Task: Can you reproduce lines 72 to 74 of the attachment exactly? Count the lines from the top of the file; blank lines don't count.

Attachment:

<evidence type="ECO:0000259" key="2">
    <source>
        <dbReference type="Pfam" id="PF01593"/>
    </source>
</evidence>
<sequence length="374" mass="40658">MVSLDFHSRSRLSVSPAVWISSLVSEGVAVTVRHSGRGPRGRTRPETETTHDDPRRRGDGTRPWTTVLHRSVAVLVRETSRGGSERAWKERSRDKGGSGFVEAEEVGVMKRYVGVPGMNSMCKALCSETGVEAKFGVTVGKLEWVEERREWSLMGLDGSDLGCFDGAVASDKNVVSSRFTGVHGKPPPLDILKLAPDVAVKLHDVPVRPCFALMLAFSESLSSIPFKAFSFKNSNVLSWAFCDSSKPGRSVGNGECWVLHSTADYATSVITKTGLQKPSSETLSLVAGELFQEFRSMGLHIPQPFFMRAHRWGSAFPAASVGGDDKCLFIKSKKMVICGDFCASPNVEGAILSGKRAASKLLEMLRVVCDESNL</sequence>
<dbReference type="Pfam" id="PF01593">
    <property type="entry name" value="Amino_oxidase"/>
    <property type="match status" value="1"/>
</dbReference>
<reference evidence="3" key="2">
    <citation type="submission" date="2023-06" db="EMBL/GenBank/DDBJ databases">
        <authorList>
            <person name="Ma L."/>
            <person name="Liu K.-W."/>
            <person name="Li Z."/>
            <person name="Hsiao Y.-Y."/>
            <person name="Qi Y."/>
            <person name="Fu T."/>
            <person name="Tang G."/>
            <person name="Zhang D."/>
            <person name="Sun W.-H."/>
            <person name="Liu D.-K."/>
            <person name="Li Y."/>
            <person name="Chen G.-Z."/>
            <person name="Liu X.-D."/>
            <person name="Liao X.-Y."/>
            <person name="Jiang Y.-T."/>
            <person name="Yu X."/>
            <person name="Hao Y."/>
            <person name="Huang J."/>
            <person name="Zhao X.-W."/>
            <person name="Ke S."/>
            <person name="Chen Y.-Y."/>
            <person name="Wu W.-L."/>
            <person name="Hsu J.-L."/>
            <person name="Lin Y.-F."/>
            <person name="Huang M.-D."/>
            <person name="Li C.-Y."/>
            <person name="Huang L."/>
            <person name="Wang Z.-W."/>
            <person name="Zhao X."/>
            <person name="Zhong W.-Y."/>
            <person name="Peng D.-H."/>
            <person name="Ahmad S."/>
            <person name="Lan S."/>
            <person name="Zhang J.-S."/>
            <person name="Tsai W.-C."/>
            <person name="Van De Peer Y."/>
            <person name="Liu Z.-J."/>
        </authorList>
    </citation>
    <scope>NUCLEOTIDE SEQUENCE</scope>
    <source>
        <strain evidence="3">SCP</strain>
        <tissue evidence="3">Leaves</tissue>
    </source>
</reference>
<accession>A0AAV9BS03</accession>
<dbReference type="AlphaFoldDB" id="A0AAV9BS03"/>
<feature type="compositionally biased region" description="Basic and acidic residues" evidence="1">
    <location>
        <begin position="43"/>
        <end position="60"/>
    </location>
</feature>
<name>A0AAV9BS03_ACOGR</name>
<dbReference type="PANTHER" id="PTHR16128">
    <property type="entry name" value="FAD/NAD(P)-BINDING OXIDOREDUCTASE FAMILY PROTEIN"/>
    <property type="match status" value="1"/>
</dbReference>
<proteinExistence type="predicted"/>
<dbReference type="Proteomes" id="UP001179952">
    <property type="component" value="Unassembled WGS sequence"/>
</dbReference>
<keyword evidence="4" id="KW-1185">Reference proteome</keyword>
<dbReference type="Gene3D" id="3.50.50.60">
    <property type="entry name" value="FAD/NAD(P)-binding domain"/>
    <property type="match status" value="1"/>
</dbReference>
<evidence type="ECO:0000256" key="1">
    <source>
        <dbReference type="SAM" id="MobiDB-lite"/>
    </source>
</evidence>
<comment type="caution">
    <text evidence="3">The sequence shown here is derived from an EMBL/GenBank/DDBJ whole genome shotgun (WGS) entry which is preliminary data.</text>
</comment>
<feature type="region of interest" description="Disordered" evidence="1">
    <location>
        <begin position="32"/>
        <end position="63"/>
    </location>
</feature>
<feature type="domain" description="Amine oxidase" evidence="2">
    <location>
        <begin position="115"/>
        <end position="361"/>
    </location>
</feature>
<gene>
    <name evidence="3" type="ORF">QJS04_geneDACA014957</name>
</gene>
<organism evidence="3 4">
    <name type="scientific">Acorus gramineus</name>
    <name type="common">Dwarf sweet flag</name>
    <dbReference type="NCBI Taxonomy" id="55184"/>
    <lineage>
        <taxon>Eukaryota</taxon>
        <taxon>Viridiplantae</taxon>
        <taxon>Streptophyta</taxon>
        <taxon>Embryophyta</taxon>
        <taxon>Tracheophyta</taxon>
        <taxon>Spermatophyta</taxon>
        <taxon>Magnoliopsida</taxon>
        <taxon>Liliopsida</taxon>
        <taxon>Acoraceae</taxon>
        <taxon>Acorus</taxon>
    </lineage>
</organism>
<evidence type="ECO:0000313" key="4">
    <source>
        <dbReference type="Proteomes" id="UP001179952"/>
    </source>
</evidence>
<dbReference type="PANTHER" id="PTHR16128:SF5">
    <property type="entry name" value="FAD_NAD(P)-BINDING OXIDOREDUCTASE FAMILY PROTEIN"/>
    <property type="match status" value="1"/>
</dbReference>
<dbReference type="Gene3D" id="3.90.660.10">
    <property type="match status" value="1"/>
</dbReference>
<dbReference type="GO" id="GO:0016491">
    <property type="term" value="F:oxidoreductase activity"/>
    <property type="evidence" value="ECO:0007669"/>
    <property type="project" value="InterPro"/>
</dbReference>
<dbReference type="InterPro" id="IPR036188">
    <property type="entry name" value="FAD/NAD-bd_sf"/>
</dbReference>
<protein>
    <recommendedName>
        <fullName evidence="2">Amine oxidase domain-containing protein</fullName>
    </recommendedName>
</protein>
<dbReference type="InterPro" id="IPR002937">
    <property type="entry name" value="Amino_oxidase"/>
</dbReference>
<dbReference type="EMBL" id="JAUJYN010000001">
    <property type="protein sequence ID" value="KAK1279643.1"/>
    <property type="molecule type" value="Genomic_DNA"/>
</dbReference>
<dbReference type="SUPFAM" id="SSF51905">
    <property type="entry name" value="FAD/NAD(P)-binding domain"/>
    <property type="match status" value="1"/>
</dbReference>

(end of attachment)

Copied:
<proteinExistence type="predicted"/>
<dbReference type="Proteomes" id="UP001179952">
    <property type="component" value="Unassembled WGS sequence"/>